Windows and Linux are both the common operating systems for various personal computers both at home and in a business systems. Each of the operating systems has its benefits and shortfalls but their use depends on the preference, choice, and use of the preferred operating system. According to information technology system experts, both are powerful in the respective area of application. One of the main aspect to discuss the superiority and differences of both the operating systems is in terms of memory management. Memory management is the main responsibility of an operating system. It is significant for both system administration and programming (Godbole, 2005). In both operating systems, the memory management activity has evolved into a sophisticated and a rich architecture with the capability of scaling from the supporting small systems to large and complex enterprise systems. The paper provides a discussion on the differences in memory management between Linux and Windows.
In Microsoft Windows operating system, Stallings (2012) argues that the design of the processes management is motivated by the need to provide assistance for various operating system environments. The native design in Windows is not very complex enabling it run on several different platforms. The feature enables the subsystems to mimic the other processes’ structures. Commonly, when a process is started, a task is requested and consequently, it allocated a security token which according to Windows is named as the process’ primary token. According to Stallings (2012), the token stores information regarding the user that has to perform controlled operations on the system and also on secured objects. The token functions alongside process objects which are actions, attributes, or other services required to accomplish a specific task. A thread is the final part of the process. The thread is what is executed by the operating system as part of the execution process. The operating system can still efficiently handle all requests by pausing and resuming the executing threads.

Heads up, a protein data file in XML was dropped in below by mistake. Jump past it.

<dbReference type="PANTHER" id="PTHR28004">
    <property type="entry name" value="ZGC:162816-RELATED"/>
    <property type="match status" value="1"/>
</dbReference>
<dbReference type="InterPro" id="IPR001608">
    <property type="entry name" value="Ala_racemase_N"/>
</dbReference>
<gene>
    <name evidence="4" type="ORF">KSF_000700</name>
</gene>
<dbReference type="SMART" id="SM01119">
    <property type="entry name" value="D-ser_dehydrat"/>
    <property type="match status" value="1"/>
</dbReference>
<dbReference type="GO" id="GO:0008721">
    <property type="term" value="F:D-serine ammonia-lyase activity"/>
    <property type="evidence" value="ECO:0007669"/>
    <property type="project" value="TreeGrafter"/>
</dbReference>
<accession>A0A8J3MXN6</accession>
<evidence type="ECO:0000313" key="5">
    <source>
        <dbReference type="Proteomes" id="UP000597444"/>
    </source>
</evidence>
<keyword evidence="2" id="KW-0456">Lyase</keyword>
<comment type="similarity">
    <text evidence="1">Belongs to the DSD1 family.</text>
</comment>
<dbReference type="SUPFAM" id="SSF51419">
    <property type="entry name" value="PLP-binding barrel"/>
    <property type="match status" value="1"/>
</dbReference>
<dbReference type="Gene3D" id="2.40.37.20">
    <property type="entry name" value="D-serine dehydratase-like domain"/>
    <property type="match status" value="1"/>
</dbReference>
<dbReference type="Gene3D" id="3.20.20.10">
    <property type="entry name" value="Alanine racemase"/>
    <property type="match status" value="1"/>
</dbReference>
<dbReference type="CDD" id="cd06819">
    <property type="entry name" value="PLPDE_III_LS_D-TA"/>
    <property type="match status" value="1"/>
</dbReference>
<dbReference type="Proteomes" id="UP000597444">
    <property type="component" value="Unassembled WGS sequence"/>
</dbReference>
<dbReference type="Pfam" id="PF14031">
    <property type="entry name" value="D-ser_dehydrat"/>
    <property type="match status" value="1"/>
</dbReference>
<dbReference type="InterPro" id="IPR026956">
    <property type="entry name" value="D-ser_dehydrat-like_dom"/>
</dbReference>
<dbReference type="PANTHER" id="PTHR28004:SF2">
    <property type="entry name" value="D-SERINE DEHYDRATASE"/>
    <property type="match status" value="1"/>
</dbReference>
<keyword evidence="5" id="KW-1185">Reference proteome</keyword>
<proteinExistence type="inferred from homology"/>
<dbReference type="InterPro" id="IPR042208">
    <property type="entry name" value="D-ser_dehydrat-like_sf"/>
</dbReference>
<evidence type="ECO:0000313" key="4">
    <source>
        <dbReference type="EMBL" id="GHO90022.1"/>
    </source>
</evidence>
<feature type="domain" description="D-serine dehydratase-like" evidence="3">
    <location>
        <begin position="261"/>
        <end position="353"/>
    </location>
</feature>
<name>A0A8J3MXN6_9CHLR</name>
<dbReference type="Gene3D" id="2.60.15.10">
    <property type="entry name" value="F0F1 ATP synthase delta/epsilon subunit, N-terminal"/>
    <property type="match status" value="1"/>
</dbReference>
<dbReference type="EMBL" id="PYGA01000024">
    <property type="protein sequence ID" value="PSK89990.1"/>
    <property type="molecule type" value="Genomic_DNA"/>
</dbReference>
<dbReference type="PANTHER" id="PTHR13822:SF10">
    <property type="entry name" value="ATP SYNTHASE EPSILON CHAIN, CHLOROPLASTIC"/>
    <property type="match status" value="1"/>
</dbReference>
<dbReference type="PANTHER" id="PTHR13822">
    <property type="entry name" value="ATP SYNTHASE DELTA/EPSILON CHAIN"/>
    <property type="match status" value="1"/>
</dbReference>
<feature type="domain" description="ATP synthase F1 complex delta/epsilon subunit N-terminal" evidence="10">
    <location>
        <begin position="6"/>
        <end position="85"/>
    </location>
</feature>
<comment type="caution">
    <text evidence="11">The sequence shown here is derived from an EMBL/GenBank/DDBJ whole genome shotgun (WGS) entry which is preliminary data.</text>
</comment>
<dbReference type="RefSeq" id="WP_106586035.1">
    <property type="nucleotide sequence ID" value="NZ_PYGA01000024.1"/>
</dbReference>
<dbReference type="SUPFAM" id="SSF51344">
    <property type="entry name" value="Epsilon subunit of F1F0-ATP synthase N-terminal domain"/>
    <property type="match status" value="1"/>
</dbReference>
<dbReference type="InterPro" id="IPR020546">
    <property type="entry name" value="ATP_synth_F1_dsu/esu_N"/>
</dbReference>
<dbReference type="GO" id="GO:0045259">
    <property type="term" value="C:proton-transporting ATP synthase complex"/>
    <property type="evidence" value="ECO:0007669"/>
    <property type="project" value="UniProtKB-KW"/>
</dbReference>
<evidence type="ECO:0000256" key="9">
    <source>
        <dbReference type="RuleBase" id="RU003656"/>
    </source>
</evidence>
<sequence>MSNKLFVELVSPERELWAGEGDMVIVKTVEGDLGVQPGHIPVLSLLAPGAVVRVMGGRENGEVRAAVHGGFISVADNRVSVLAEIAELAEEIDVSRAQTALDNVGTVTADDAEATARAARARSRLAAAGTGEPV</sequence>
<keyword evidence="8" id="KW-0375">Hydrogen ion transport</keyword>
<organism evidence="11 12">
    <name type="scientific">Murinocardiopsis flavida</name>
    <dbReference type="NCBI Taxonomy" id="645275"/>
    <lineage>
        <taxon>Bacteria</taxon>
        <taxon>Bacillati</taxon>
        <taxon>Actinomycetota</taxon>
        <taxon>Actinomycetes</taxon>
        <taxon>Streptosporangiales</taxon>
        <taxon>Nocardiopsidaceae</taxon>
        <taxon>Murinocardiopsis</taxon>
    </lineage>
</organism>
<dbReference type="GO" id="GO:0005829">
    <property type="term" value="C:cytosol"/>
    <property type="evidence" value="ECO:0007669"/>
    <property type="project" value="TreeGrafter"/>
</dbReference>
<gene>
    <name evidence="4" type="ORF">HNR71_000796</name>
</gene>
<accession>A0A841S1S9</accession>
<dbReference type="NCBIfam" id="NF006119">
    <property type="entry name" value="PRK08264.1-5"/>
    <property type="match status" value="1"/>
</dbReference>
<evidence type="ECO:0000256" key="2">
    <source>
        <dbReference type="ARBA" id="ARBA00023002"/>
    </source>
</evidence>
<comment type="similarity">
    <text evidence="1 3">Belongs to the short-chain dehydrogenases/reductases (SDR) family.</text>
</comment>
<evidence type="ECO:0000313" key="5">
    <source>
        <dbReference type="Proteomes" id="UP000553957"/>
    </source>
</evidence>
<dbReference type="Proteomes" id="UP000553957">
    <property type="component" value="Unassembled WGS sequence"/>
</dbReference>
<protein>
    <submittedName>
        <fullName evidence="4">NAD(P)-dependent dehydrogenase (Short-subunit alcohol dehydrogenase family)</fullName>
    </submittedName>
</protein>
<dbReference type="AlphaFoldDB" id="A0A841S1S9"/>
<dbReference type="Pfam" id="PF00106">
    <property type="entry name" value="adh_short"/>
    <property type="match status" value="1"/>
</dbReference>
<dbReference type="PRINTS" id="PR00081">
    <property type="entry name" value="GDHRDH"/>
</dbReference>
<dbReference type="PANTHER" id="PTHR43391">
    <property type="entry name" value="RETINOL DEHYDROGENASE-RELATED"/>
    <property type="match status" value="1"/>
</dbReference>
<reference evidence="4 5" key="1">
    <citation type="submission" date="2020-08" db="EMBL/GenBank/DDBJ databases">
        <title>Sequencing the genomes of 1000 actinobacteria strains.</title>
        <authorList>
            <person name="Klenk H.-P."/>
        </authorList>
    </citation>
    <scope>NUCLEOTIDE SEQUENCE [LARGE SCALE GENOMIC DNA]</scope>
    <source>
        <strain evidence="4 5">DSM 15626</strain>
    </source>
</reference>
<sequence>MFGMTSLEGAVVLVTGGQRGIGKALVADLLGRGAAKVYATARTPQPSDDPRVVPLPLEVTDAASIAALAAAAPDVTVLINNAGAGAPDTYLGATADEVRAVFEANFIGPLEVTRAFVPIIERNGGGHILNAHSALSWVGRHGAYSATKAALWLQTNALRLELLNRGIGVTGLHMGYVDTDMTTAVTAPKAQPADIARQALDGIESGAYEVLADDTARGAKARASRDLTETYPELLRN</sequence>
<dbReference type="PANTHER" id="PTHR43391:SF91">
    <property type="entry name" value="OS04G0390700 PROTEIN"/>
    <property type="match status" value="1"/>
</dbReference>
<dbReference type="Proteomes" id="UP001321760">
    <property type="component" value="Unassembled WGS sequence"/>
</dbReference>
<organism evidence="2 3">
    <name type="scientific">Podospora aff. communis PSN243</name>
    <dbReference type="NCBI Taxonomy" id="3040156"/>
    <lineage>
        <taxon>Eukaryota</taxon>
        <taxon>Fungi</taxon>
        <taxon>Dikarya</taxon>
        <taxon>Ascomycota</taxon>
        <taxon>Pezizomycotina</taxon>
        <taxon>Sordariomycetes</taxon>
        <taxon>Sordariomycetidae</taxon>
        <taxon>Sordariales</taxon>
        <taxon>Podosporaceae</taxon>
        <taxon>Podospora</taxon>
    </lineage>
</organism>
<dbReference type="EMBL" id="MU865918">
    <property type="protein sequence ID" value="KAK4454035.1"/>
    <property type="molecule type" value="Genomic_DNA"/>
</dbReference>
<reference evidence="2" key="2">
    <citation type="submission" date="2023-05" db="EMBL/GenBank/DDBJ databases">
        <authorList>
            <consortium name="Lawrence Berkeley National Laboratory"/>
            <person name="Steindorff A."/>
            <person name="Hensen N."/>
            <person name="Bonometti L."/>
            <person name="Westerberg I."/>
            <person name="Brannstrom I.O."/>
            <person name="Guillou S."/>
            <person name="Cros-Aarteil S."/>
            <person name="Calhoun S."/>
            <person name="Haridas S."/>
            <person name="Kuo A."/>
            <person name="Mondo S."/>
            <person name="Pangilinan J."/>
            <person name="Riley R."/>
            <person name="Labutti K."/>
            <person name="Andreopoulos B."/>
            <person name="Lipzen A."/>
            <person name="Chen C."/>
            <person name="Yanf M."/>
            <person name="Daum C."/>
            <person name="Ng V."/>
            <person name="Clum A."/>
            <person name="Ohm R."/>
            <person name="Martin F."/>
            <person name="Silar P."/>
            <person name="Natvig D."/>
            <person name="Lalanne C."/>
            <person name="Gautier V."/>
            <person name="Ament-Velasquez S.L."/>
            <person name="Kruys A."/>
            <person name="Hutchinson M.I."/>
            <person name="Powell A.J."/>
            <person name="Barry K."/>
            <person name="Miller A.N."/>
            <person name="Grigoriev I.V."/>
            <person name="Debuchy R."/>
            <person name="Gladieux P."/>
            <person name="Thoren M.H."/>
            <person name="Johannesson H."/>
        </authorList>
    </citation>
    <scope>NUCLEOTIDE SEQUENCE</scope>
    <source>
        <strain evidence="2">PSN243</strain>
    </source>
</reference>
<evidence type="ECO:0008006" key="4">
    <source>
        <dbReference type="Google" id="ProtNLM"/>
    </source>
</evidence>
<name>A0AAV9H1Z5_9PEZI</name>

On the other hand, Linux operating system memory management involves handling of tasks in a data structure. Information for each task is contained in several categories that includes links, state, identifiers, scheduling information, times and timers, address space, file system, and processor specific context. The categories are attributed for the processes. In addition, each task contains a state of execution that can be interrupted, uninterrupted, zombie, and stopped. Linux operating system takes responsibility of the threads associated with the user level tasks. It can also map the tasks to processes that are of Kernel level using a similar group ID (Godbole, 2005). The feature provides security and resource sharing. In addition, the virtual memory data structure in Linux is implemented in a same manner to UNIX.
Windows uses a file system called NTFS that forms a basis of its operating system and is locked in a dated file system. NTFS is a positive file system which is old and stable. However, the file system technology is outdated and needs regular defragmentation of the operating system by the end users to combat the gross lack of NTFS capability to organize files (Stallings, 2012). The fragmentation of system files can slow down system performance due to NTFS moving files into various random location on the hard drive. On the hand, Linux makes use of an updated file system that continuously organizes itself and places catalogues of items (Godbole, 2005). The feature lends Linux speed and stability since the operating system does not search for items in the hard drive because they are organized already.
In a nutshell, Windows and Linux operating system exhibit differences in memory management. The origin of the two operating systems is basically from different backgrounds. Windows from a commercial settings while Linux from a hackers settings. The design of Linux is simple while that of Windows is complex since it has developed into the present complex and sophisticated code.